The District School Board of Collier County, also known as Collier County Public Schools, is a school district in Collier County, Florida. The district has schools in four cities throughout the county: Everglades City, Immokalee, Marco Island, and Naples. The district employees approximately 3,200 teachers, 49% of whom have advanced degrees. The district includes 58 schools: 29 elementary schools, 10 middle schools, 8 high schools, along with 7 charter schools, two technical schools educating adult or dually-enrolled high school students, and 5 alternative schools. The district has an 'A' overall grade.
Copeland is an unincorporated community located in eastern Collier County, Florida, United States. It lies at the junction of State Road 29 and Janes Memorial Scenic Drive. Copeland lies along the western border of the Big Cypress National Preserve, and wedged beside the Fakahatchee Strand Preserve State Park to the east. The hamlet of Jerome is a few miles to the north, while Carnestown lies a few miles to the south at the intersection of State Road 29 and U.S. Route 41.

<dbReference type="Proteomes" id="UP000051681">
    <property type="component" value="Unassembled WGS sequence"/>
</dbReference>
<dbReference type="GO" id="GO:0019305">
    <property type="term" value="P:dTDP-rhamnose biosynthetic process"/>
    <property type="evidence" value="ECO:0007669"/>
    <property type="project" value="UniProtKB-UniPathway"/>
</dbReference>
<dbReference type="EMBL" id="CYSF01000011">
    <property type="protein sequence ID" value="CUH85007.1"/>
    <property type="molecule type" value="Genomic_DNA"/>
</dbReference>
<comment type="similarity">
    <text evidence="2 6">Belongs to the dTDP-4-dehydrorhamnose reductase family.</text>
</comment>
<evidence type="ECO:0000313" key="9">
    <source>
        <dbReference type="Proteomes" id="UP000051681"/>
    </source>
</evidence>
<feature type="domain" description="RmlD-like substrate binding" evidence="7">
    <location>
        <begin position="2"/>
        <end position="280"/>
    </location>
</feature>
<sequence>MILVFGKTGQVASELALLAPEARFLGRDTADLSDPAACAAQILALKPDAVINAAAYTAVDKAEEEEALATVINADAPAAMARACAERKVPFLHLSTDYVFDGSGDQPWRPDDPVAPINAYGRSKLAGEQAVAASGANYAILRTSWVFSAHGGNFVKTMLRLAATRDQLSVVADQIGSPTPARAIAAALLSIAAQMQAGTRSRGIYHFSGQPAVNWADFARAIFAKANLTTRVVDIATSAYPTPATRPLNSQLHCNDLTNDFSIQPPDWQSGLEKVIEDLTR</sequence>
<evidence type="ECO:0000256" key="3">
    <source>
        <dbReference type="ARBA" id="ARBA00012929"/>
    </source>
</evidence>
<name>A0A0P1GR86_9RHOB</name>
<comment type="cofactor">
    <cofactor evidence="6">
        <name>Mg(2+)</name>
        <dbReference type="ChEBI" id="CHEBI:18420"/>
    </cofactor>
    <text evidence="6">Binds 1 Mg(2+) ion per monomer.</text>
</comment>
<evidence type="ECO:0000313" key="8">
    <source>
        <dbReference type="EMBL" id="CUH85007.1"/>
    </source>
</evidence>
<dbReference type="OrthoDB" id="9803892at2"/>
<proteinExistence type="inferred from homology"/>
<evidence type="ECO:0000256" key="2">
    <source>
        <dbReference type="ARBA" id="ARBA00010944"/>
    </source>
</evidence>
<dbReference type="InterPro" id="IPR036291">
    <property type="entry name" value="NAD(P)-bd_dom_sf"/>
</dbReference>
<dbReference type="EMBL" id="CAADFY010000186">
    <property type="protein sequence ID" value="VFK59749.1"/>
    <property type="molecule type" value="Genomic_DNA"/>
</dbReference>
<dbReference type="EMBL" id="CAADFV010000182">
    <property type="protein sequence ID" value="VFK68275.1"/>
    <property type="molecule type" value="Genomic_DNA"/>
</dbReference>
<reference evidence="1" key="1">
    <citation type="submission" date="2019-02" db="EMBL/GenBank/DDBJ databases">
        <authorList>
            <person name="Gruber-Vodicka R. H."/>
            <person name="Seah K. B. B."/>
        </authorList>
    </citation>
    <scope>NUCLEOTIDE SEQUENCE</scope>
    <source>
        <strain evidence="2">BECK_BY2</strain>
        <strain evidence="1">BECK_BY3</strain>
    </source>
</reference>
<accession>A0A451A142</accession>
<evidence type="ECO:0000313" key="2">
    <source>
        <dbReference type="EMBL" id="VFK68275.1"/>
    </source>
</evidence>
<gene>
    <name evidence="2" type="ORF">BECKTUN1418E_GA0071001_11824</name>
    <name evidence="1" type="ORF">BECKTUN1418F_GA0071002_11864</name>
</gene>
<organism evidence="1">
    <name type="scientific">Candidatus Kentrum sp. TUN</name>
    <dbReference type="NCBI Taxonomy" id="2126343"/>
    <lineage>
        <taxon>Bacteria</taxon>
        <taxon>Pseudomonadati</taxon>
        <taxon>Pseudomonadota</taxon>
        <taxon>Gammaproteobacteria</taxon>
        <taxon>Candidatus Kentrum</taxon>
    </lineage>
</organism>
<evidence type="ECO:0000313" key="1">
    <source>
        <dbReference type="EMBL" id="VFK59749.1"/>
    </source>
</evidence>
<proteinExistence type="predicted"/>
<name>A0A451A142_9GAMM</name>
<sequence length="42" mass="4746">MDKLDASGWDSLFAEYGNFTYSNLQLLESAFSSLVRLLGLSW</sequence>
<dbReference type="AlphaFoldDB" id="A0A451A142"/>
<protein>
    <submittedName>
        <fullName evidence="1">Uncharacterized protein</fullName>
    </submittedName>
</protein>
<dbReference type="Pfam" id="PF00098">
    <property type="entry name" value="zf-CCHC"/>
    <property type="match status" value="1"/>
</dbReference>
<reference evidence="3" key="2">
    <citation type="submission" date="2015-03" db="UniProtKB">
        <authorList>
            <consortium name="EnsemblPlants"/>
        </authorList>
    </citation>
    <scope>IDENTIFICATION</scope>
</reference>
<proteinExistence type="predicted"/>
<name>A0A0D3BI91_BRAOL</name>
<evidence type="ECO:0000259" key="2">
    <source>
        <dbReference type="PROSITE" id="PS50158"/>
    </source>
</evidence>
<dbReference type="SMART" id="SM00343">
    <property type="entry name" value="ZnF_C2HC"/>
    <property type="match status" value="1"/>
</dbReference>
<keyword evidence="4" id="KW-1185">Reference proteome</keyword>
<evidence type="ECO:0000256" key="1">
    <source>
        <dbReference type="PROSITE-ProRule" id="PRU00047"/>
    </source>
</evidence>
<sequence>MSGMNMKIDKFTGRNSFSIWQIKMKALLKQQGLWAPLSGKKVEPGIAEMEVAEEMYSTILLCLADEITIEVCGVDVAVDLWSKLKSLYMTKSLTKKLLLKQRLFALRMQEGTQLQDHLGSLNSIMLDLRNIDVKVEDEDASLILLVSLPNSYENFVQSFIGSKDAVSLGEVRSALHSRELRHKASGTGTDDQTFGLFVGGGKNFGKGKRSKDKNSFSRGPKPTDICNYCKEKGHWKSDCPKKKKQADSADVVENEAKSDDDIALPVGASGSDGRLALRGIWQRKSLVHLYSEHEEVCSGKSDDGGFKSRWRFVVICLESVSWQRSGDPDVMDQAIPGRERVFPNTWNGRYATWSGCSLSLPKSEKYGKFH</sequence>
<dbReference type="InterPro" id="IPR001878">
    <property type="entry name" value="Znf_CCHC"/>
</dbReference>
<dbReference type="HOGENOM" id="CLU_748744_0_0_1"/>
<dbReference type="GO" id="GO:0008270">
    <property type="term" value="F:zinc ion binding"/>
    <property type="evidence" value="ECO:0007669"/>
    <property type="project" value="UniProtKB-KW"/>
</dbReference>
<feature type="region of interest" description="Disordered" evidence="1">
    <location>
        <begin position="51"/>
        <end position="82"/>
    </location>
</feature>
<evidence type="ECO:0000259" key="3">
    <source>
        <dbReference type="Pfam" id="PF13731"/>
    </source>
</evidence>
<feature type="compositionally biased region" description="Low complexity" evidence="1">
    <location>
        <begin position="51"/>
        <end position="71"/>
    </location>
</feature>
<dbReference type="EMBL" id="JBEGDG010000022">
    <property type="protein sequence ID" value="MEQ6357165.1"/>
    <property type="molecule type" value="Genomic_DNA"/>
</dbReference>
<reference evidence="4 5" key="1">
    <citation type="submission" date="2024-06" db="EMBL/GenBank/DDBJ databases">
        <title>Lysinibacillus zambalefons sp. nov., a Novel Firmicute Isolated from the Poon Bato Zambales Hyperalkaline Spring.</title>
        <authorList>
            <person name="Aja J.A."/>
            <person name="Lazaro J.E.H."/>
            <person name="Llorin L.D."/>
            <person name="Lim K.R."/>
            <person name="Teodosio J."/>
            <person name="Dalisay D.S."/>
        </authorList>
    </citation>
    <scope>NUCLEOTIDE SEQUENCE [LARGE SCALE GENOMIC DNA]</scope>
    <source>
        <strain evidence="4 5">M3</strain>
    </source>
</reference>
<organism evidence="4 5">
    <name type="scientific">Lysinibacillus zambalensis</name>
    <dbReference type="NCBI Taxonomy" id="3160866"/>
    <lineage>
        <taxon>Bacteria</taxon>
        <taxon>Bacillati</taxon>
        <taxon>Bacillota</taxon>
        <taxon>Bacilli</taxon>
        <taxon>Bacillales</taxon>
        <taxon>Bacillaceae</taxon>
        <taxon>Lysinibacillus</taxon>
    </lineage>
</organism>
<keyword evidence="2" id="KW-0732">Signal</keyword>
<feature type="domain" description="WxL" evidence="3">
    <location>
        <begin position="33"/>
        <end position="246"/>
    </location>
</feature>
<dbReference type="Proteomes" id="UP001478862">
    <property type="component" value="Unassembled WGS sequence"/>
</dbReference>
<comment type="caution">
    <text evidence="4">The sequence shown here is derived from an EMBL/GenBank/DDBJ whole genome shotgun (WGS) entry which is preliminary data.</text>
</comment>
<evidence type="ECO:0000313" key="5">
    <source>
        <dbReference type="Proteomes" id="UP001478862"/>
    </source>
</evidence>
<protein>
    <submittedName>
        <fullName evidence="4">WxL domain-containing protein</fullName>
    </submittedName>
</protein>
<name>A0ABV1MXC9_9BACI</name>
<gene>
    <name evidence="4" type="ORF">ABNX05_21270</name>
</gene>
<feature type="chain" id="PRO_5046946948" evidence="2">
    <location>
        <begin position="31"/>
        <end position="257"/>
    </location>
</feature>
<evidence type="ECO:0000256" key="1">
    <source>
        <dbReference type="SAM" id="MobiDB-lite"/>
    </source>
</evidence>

Lassie Moore Goodbread was an American farmer and educator who, in 1925, became the first woman to enroll at the University of Florida in the College of Agriculture. In 2000, Goodbread was named a Great Floridian by the State of Florida.